Congress enacted the DPPA in the mid-’90s, responding to growing concerns that states were using sales of citizens’ motor vehicle information as a revenue generator and that the practice posed considerable risks to an individual’s privacy, financial security, and physical safety.
Lawmakers carved out several wide-ranging exceptions to the law, allowing certain business interests to access the information under certain conditions.
For instance, the data can be obtained for a research or statistical report, though the DPPA neither defines who qualifies as a researcher, nor who qualifies as a statistician.
According to the state DSHSMV, many businesses qualify for the DPPA exemptions.
The DHSMV, through a spokesperson, repeatedly denied a connection between the direct marketing mailers and insisted the department vets any entity that wants to buy private information from the department.
“Anyone who comes to the department and requests that is heavily vetted,” said DHSMV spokesperson Alexis Bakofsky in a June interview in Tallahassee.
“We go through numerous processes to vet,” she later repeated.
“And all those agencies are heavily vetted by the department,” she repeated yet again.
She was unable to provide details.
FOX 13 repeatedly asked the state to describe how they screen these companies to make sure they’ll use your information legally.
Several weeks after the interview, the department sent an email saying DHSMV staffers vet the companies by confirming they have a registered business name with the state.
And that’s it.
Robinson with Stetson Law says that’s a problem.
“All they had to do to get the records is basically swear by penalty of perjury that they’re using that information for an allowable purpose,” he said, adding that it’s relatively easy to register a business name with the state. Registrations usually do not include a description of what kind of services the businesses provide.
Driver Data to Data Brokers
The state of Florida sells your data to Acxiom and Experian, two large data brokers.
Both have been the subject of multiple congressional inquiries about how they use the information they collect.
“The average American is almost certainly unaware of the largely unregulated space in which these companies have been operating while they’ve been amassing detailed information about individuals’ lives,” said Sen. Al Franken, D-Minn., during a hearing of the Senate Committee on the Judiciary last November.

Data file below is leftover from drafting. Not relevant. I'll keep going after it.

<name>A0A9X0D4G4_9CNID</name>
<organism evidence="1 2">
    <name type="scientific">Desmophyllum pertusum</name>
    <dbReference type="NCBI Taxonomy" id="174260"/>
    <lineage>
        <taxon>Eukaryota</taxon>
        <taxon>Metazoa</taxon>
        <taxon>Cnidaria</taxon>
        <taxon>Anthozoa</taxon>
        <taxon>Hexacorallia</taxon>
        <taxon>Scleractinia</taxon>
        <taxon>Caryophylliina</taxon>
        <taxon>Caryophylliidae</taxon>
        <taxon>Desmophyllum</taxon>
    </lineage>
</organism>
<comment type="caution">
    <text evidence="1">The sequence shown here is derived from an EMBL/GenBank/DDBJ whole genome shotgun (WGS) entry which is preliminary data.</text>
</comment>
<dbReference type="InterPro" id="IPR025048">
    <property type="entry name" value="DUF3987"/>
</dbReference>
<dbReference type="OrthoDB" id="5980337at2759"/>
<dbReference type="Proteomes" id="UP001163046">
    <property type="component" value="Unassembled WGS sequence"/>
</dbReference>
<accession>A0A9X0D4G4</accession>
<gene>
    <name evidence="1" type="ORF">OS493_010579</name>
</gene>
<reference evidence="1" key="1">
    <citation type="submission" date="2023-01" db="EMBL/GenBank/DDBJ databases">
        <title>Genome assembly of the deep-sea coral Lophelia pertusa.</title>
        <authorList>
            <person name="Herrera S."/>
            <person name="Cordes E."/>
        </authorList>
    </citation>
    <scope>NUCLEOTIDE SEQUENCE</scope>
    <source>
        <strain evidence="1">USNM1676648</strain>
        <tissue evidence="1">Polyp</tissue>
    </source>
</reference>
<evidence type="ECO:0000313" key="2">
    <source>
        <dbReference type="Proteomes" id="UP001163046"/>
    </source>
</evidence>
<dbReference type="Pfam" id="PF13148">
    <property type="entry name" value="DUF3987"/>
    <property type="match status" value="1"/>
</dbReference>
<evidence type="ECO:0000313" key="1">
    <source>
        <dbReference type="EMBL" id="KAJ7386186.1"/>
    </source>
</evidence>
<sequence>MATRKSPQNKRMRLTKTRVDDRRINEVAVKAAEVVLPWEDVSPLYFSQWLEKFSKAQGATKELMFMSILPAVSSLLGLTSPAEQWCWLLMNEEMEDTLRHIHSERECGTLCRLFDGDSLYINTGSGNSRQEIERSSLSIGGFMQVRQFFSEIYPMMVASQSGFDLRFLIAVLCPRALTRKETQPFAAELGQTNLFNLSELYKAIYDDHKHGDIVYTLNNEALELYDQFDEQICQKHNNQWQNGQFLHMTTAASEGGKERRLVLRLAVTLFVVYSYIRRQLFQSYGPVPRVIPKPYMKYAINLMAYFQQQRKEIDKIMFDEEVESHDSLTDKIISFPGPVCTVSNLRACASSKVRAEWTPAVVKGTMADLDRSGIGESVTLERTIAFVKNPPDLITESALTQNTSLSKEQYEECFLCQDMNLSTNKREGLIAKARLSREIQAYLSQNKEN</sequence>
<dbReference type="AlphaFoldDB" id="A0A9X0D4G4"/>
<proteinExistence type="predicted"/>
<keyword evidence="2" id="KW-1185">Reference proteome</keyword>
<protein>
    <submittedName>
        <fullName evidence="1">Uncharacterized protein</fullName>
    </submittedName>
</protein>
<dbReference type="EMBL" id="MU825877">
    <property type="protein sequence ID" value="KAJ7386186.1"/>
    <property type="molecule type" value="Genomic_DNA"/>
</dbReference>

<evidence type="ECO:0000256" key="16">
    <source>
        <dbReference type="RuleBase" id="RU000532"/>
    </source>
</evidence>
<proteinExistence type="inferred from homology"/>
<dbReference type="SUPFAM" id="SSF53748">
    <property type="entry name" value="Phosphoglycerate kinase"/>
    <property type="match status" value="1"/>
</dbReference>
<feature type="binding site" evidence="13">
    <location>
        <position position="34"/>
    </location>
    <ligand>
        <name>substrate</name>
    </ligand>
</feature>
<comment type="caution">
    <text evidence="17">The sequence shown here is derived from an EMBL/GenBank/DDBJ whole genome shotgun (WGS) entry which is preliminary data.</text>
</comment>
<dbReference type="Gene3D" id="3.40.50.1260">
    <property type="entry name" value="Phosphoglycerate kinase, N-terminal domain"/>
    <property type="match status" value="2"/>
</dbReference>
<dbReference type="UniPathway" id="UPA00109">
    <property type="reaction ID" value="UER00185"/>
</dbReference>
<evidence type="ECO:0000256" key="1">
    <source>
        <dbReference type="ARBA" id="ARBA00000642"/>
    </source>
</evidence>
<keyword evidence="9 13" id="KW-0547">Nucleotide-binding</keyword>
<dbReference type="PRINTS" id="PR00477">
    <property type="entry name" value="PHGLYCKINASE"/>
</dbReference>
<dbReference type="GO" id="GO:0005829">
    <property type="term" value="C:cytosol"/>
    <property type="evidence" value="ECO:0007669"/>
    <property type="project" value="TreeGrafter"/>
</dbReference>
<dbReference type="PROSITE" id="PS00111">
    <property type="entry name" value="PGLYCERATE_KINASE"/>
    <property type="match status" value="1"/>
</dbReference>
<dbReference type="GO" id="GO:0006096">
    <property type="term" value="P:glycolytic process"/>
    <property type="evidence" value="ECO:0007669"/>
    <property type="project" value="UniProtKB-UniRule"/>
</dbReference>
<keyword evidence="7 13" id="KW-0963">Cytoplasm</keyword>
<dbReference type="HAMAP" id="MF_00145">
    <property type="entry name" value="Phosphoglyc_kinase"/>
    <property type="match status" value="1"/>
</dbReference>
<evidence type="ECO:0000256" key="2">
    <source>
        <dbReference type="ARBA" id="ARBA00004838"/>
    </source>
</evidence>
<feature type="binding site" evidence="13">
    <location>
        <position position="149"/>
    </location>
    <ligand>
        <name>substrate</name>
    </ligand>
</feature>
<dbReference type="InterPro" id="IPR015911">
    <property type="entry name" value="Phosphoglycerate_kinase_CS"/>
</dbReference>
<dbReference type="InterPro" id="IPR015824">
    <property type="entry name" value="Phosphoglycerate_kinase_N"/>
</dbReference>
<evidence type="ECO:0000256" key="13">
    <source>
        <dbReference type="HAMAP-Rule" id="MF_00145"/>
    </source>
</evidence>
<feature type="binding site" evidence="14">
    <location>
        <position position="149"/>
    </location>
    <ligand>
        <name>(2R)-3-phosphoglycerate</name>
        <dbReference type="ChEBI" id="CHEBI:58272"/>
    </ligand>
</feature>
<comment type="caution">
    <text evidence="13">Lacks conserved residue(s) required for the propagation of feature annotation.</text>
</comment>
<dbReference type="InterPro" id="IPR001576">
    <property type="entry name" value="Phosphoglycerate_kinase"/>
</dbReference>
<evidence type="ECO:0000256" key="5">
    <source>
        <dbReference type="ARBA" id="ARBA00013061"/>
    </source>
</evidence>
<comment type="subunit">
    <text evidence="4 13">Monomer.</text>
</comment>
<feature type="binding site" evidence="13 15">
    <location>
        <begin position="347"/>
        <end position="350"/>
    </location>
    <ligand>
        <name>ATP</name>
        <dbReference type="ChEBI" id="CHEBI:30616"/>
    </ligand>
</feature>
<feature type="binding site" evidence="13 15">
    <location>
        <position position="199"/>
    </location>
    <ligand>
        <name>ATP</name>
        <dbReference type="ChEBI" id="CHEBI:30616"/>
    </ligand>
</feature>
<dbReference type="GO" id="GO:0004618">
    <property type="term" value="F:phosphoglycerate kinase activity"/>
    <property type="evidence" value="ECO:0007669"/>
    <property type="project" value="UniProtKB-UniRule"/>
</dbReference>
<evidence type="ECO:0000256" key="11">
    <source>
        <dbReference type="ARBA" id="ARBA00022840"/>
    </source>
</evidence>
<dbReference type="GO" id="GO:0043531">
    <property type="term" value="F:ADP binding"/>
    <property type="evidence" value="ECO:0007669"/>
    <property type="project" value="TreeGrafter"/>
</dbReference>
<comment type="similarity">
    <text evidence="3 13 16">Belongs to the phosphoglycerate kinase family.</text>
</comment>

Patrick Tucker, a technology expert and the author of “The Naked Future: What Happens in a World that Anticipates Your Every Move,” says the sales of private and protected driver data to data brokers deserve extra scrutiny, because the DPPA specifically prohibits use of driver data for marketing.
“The entire point [of data brokering] is to connect people that are creating data to people who want to sell them thing,” he said. “That is marketing. That is their entire business model.”
Tucker questions how data brokers could keep driver information entirely separate from their marketing operations, no matter what the stated reasons were for the purchase.
“Why would you collect all this information from all these places,” he said, “if not for creating better, more specific, more responsive groups of people that you can then sell people when doing targeted marketing?”
Neither Acxiom nor Experian responded to requests for comment.
Federal Class Action Lawsuits
The DPPA contains criminal punishments and civil remedies for violations. On the civil side, the law contains a provision for $2,500 per violation.
Some of the companies on the states sales list have been involved in lawsuits alleging misuse of driver data. Two federal class action lawsuits have been filed in the past few months:
Cross-Sell: In 2014, the state of Florida signed a three-year agreement to sell protected driver records to Cross-Sell, a business that describes itself as a “market research and analytics company.” [READ MORE]